Editor, McLerran Journal
Assistant Band Director, Center ISD, TX
I recently traveled to Ireland with my husband for St. Patrick’s Day and was delighted to learn that Dublin was at one point settled by Vikings! I was then struck with the realization that I had literally zero knowledge of Viking music and instruments.
According to the exhibit at Dublina, a museum in Dublin, the word “viking” originally referred to people from the Vik, a large bay located in between Norway and Sweden. The Vikings were a nomadic people best remembered for their advanced sailing abilities and savage attacks on other civilizations. Most prominent in Europe from the 9-11th centuries, Viking communities mostly consisted of farmer-sailors with superior military training. Over the course of each calendar year, a Viking tribe would have likely spent the planting and harvesting months on land, tending to their crops, and the spring and winter months at sea, raiding other settlements for food, riches, and slaves. Because of their advanced engineering abilities, Vikings were able to develop longships, or “dragon ships," that were significantly faster and sturdier than any vessels owned by the settlements they pillaged. Researchers agree that the most likely reason for these Viking raids were overpopulation, superior military capabilities, and the belief that the only path to Heaven (Valhalla) was by a glorious death in battle (Britannica).
FUN FACT: Leif Eriksson, one of the most famous Viking leaders in history, is remembered for “discovering” North America by mistake in the 11th century and for bringing Christianity to his people (Britannica).
Because of the absence of cheap writing materials and their nomadic nature, there are very few records of early Viking music. According to William Short of Hurstwic, it was not until the Vikings began converting to Christianity that record-keeping and musical ceremonies became a priority. Short does mention, however, the existence of a 10th century bone flute (housed at the Swedish History Museum) and several references to harps in Norse literature (for example, the stories of Gunnar) which allude to the existence of musical traditions before the year 1000. According to Mogens Friss of the Viking Network, archeologists have found “quite a variety of instruments dating back to Viking times” across the Scandinavian Peninsula. The artifacts include pan flutes made from animal horns and bones, wooden lyres and harps, and long cylindrical wind instruments referred to as lurs.
Although there is a significant amount of mystery surrounding the musical history of the Vikings, one thing we can be certain of is that they were influenced by several other cultures as a result of their extensive traveling (Friss). Historic evidence suggests that Viking settlements spanned west from Europe to North America and south from modern-day Russia all the way to the Mediterranean Sea (Britannica). This means that Viking tonality and instruments would have likely been influenced by medieval English, Russian, Spanish, and Arabic traditions (Friss).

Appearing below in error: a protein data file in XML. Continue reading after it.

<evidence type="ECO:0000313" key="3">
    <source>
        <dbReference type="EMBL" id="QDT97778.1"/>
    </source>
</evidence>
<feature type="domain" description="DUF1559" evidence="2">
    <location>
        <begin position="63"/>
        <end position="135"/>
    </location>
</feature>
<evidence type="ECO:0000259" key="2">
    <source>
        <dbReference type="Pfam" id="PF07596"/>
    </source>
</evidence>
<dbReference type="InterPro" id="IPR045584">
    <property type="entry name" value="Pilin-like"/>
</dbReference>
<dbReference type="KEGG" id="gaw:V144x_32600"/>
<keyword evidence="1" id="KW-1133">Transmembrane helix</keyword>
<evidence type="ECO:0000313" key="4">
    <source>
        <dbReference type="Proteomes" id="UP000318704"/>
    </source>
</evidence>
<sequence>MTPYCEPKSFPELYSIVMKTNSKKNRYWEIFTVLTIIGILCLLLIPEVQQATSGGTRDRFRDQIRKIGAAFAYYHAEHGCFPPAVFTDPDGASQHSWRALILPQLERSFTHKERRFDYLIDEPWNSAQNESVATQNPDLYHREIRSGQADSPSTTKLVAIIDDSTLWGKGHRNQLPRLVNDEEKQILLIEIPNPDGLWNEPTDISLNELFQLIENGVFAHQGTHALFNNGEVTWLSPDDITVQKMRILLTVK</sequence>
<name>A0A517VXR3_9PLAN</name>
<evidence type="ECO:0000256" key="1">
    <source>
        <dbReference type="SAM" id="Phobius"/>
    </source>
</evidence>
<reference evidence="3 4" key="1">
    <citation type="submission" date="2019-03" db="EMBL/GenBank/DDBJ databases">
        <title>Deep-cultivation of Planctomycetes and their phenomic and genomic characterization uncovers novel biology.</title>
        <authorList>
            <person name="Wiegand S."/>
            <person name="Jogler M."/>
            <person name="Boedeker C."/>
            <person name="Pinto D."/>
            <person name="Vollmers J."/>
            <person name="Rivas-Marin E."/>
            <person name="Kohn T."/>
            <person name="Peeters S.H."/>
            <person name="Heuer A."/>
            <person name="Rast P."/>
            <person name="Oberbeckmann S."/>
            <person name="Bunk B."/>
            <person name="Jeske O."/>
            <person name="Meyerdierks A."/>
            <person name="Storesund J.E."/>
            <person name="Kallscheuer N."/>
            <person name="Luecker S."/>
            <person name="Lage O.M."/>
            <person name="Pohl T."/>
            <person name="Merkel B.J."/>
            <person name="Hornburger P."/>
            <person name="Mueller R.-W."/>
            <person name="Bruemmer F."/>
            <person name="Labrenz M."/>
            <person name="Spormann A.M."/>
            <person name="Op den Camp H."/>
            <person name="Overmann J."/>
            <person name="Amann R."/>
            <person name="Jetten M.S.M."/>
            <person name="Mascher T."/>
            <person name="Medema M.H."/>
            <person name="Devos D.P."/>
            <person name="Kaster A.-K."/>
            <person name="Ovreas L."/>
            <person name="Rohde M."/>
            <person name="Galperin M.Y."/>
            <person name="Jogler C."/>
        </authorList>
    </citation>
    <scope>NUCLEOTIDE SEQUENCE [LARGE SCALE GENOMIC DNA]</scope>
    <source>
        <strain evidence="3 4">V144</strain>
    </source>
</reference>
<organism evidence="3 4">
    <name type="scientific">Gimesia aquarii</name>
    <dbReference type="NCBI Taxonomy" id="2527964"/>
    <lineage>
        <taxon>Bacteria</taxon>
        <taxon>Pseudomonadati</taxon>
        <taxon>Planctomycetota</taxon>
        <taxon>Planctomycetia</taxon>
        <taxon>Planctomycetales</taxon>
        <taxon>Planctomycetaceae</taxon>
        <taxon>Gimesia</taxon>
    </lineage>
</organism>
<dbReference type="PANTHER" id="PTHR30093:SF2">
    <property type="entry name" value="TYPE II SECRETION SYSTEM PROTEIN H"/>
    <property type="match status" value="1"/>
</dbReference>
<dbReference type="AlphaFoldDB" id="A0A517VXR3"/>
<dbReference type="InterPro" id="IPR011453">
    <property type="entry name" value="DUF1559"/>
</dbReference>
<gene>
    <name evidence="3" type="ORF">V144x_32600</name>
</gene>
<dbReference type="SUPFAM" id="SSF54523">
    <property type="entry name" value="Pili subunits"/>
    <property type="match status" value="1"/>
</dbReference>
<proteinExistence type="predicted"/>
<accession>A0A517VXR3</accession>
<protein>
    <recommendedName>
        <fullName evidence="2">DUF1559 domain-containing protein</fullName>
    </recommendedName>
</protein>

Friss assures us that music was a regular enough part of daily life that two separate classes of musician developed; the jester and the skald (storyteller). Jesters were similar to modern street musicians who played for change and received very little respect or protection (Friss). This tradition likely stemmed from the ancient Egyptian tendency to purchase exceptionally entertaining slaves, or “fools,” for royal amusement; this practice was observed by leaders in Africa, the Middle East, and Europe until the 18th century (Britannica). Skalds, on the other hand, were part of a Viking Chief’s court and traveled the world with the tribe’s leaders to perform music for ceremonies and entertainment (Friss). Because of the absence of a written history, it was the role of a skald to memorize the tribe’s history and educate the community on religious rites, social standards, and more through music or poetry. Skalds were revered for their knowledge and also for their ability to entertain, especially in the miserable winter months.
Historically Accurate Recreations of Traditional Viking Music:
Dublina museum. Visited March 17, 2018.
Editors of the Encyclopaedia Britannica. (2018). Viking. Encyclopaedia Britannica. Web. 23 March,
Joys, Charles. (2018). Norway. Encyclopaedia Britannica. Web. 23 March, 2018.
Wallace, Birgitta. (2018). Leif Eriksson the Lucky. Encyclopaedia Britannica. Web. 23 March, 2018.
Short, William. (2001). Music of the Viking Age. Hurstwic. Web. 23 March, 2018.
Friis, Mogens. (2004). Vikings and Their Music. The Viking Network. Web. 25 March, 2018.
Editors. (2000). Viking Skalds and Storytellers. History on the Net. Web. 15 April, 2018.
Editors of the Encyclopaedia Britannica. (2013). Fool. Encyclopaedia Britannica, Inc. Web. 15 April,